When I was invited to go to Nigeria several years ago, I prepared myself by reading the story of an early missionary to Africa, Andrew Stirrett. I would like to share some impressions from the book Stirrett of the Sudan, by Douglas C. Perry.
As an unmarried man, Andrew Stirrett was a successful businessman in Toronto. He was a pharmacist who owned two drugstores, real estate, and stocks and bonds. He was studying medicine at the University of Toronto. He became burdened to go to Africa through reading a pamphlet by Roland Bingham, “The Burden of the Sudan.”
He believed the Lord was calling him to be a missionary. He finalized his commitment by selling his businesses, property, and stocks and giving the proceeds to the Sudan Interior Mission. He traveled to Liverpool in England to study tropical medicine.
At the age of 38, he went to the Sudan in 1902, travelling at his own expense, without having been officially accepted by any mission board. In Africa he lived simply. Wherever he travelled everything he owned could fit into one trunk which could be carried on the head of a native porter.
“The little man was clinging to his call with every fibre of his slight being and his giant faith,” wrote Perry. “God would use the seemingly weak things of the world to confound the mighty.”
He spent years in language study eventually becoming fluent in the Hausa language. The British colonial government restricted missionary access to the Hausa speaking territories in the north for political reasons, So Stirrett opened a mission station on a trade route that gave access to thousands of traders heading north and south, in and out of the restricted area.
His “campfire talks would long be discussed and remembered, passed from mouth to mouth, unknowingly being used of God to spread his word. He had found an open door into the north that no man could shut.” Perry told the story of one woman who had heard about the white doctor at the Wushishi camp. She travelled 650 miles on foot to hear the message of God’s salvation. She became a Christian. When she disappeared it was believed that she was martyred for her faith.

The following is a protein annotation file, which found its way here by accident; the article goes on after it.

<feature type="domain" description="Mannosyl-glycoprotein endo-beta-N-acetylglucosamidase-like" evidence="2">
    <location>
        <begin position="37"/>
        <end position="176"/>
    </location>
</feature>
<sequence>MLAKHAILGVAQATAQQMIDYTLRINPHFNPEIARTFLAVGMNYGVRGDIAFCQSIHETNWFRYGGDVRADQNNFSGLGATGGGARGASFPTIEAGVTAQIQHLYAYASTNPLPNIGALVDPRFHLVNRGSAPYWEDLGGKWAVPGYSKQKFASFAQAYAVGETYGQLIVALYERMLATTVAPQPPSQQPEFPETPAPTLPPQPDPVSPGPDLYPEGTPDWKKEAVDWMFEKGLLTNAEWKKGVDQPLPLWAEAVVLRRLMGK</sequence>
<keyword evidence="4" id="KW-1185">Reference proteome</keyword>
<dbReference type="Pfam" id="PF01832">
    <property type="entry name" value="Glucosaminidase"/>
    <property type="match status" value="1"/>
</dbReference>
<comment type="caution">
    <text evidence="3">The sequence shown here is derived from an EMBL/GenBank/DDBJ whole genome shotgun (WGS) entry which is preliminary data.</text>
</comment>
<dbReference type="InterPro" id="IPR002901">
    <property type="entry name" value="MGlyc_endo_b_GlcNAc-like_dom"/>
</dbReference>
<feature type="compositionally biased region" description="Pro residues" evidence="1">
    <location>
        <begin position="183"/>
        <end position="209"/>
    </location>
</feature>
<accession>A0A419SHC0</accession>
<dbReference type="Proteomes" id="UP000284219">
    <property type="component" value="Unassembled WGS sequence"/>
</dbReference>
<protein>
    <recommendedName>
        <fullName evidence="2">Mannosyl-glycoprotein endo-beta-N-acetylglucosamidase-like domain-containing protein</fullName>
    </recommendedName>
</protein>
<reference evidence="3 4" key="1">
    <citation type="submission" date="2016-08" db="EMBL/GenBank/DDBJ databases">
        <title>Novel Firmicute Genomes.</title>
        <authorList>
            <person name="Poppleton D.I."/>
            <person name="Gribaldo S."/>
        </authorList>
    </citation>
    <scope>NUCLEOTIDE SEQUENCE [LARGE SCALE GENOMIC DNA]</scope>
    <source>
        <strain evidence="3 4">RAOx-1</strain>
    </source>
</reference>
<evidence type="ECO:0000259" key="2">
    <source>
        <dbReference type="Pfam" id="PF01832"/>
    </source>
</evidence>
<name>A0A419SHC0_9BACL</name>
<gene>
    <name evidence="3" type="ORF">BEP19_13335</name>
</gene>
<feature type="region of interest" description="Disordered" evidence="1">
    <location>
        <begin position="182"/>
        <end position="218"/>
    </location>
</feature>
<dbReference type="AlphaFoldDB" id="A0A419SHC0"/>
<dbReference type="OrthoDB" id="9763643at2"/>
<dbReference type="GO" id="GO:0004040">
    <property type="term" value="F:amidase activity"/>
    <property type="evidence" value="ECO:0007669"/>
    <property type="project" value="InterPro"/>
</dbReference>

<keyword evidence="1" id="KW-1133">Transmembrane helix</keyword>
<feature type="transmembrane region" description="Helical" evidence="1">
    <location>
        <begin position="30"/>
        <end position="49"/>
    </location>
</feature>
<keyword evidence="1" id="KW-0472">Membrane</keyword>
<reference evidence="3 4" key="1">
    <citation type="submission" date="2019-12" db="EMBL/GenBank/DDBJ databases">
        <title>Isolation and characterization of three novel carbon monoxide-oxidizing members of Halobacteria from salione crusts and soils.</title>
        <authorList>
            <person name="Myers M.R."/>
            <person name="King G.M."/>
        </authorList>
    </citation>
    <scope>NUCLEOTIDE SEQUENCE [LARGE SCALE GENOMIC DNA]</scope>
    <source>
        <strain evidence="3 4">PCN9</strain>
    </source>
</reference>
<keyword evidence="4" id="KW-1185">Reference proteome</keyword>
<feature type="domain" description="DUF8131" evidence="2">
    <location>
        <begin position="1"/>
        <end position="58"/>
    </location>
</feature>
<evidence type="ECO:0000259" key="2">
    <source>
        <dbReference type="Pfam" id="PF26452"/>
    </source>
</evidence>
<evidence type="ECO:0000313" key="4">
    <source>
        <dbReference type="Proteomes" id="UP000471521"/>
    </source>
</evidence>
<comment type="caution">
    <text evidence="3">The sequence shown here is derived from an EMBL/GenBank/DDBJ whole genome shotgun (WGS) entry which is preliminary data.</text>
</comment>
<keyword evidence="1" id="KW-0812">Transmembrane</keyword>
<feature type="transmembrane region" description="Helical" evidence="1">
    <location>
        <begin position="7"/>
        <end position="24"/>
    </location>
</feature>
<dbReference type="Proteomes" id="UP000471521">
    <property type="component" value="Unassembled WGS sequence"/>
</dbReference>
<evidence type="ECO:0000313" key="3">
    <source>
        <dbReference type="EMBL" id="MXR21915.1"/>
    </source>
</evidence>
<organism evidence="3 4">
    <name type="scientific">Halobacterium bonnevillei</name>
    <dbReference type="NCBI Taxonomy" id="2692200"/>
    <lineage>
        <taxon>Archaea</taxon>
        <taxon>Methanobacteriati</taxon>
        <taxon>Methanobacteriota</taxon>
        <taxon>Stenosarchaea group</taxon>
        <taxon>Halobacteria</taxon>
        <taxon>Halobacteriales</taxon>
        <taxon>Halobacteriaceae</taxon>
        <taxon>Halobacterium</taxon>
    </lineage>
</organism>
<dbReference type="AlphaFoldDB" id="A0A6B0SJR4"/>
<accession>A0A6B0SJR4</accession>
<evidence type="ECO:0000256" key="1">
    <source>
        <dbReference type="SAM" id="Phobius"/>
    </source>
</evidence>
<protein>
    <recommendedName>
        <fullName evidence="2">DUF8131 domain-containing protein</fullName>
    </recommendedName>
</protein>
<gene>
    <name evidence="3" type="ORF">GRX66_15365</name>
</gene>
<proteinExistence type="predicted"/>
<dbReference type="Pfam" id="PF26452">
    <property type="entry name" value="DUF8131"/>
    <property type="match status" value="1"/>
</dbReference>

Stirrett went out on long treks, often outwalking younger men. He went from village to village, preaching the gospel. His regular practice was to rise at 3:45 am for prayer. He usually prayed out loud. He said he never wanted to see the sunrise until he had had two hours with his Master. He scheduled definite days for fasting and prayer.
An online article says, “He never missed an opportunity to give out the gospel. For many years at his headquarters in Jos, Nigeria, he would go daily to the large marketplace, stand upon a rock so that he could better be seen, hold up a large picture of Jesus and preach Christ to those who would give him audience.”
He was one of the translators of the Bible into the Hausa language. He said the crowning joy of his life was when the British and Foreign Bible Society sent the first shipments of the newly-published Hausa BIble in November 1932. He also wrote Hausa hymns and a Bible concordance.
Dr. Andrew P. Stirrett died in July 1948, having served faithfully in Nigeria for almost 47 years. It was said that “his stature was short, but his shadow of influence over the work of the Lord in Nigeria is profound.” He is buried in Jos, Nigeria.
Pastor Randy Faulkner